A good example of this is the Kia Soul. Although it’s priced like a sedan, the vehicle has an above-average seat-to-floor distance which alleviates pressure on your back. Vans are also common examples of good seat-to-floor height.
But, making a car decision based upon your back is tough. So, if you can’t switch whips, it’s probably a good idea to grab a lumbar support or wedge for your car.
And, by the way, manual transmissions are tons of fun but they also can aggravate SI joint issues.
#5: Household Activities
Make sure that you are always picking things up correctly around the house and try to have your washer/dryer both be elevated + the doors open to the side.
Get extensions for your handheld vacuums.
Don’t sit on the floor when playing board games or wrapping Christmas gifts. And try to avoid extended periods of bending over a table to do things like jigsaw puzzles. It ain’t worth it.
Besides the fact that smoking can viciously kill you and cause sexual dysfunction, you should also avoid smoking because it literally degenerates the discs in your back.
And this degeneration is often permanent.
#7: Recliners and Couches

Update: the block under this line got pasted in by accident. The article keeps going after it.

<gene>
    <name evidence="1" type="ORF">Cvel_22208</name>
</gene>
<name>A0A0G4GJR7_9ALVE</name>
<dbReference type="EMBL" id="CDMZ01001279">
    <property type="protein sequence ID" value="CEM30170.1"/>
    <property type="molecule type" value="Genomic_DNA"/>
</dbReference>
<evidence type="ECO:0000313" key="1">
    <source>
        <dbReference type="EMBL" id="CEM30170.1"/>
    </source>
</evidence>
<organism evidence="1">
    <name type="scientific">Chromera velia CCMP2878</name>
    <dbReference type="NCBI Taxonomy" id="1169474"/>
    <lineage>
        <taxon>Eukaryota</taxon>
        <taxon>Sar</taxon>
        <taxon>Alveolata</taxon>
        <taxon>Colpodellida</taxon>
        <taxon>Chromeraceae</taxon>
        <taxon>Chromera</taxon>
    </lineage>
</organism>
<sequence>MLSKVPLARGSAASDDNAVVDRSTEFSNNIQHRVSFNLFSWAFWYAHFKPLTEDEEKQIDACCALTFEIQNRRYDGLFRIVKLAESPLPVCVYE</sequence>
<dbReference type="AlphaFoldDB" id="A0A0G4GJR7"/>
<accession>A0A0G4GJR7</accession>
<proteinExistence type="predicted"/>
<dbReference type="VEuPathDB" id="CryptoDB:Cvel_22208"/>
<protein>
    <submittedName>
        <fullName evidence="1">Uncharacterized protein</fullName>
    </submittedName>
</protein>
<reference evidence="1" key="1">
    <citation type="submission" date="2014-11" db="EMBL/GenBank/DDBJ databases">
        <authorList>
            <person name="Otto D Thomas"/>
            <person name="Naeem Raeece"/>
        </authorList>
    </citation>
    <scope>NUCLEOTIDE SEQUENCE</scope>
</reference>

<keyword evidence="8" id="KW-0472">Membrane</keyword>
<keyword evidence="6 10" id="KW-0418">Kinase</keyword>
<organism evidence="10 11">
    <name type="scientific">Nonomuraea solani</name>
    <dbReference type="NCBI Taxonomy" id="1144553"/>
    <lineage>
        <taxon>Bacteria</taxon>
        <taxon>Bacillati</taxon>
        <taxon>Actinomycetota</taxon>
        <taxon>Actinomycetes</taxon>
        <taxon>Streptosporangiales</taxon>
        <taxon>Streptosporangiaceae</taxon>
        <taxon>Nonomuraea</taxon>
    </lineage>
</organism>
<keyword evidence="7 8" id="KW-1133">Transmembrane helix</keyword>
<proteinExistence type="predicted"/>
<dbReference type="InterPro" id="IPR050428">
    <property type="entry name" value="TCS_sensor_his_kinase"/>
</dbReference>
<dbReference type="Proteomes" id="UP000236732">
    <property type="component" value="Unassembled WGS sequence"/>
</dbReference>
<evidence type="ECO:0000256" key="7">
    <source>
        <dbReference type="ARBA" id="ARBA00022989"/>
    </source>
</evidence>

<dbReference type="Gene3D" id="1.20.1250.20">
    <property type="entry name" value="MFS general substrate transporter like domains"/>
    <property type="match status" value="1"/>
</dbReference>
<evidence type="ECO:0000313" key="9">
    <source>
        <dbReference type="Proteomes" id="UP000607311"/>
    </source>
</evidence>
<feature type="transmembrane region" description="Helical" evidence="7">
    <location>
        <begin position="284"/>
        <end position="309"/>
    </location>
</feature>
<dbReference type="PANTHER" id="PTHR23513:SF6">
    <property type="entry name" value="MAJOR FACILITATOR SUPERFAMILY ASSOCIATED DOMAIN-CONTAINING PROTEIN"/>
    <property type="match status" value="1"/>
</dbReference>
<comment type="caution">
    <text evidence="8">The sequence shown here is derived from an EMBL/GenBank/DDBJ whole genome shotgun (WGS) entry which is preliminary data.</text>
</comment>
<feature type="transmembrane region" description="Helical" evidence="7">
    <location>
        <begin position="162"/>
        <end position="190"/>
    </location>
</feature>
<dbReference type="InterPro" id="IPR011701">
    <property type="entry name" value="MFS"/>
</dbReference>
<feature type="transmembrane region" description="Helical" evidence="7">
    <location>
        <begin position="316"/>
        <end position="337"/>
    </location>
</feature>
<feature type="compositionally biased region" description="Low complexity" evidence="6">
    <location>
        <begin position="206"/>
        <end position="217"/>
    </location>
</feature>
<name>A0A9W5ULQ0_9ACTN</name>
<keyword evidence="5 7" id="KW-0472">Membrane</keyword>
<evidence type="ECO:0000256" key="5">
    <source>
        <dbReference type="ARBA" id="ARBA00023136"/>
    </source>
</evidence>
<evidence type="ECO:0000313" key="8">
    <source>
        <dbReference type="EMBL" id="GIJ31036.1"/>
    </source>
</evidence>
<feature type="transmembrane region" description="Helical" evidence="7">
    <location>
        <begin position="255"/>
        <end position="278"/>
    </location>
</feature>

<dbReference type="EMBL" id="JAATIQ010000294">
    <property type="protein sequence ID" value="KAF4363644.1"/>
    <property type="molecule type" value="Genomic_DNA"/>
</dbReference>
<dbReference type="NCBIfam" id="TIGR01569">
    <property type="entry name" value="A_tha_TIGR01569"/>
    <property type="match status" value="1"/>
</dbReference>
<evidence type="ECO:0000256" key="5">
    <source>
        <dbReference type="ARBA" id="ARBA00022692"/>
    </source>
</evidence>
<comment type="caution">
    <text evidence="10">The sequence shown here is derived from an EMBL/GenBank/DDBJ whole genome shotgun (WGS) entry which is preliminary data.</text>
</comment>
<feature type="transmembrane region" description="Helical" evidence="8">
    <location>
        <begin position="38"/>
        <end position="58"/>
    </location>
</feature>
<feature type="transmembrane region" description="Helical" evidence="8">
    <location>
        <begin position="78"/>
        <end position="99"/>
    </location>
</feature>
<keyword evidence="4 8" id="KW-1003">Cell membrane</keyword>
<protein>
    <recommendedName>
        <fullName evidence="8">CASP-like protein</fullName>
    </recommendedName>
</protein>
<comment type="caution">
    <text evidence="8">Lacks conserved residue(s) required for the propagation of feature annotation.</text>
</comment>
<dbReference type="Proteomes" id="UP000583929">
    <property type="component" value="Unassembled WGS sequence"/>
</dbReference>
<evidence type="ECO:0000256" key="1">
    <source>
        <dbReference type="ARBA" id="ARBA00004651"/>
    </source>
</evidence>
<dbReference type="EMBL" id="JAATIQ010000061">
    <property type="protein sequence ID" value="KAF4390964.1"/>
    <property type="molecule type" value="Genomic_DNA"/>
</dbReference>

Couches and recliner chairs rock. But, prolonged sitting on a couch without lumbar support can cause debilitating back pain over time.
Laying on your side and propping yourself up on one elbow for extended periods can also be equally or more damaging since your spinal discs typically bulge and rupture to the right or the left.
Side note: do you really think that our backs were designed for 3 hours of Netflix everyday?
#8: Not Exercising
Studies show that not exercising regularly (think 3-4 times per week) can cause serious deficiencies in your core muscles which destabilize your whole spinal column and put you at risk for untold back misery.
What’s the best form of exercise that isn’t hard on your back and that you’ll pretty much be able to do no matter how many surgeries you’ve had?
#9: Incorrect Exercises
Common sit-ups and crunches, touching your toes….all of these can inflict a beating on your back.
“One reason is that sit-ups are hard on your back – they push your curved spine against the floor and work your hip flexors, the muscles that run from the thighs to the lumbar vertebrae in the lower back.
When the hip flexors are too strong or too tight, they tug on the lower spine, which can create lower back discomfort.”
Make sure you review all of your exercise routines for anything that could bulge your spinal discs.
#10: Common But Damaging Weightlifting Exercises
Deadlifts, clean-and-jerks, squats, and Crossfit exercises (which often involve violent, whipping movements of the back) are extraordinarily difficult to execute without risking damage to your lower back.
Unless you are a high-level athlete or paying extreme attention to what muscles you are using, you should simply avoid them and try better, controlled weight exercises.
Sure, there are probably a million ways that you can hurt your back.
But, if you avoid these ten, you’ll be doing yourself, your family, and your wallet a major favor in the long run.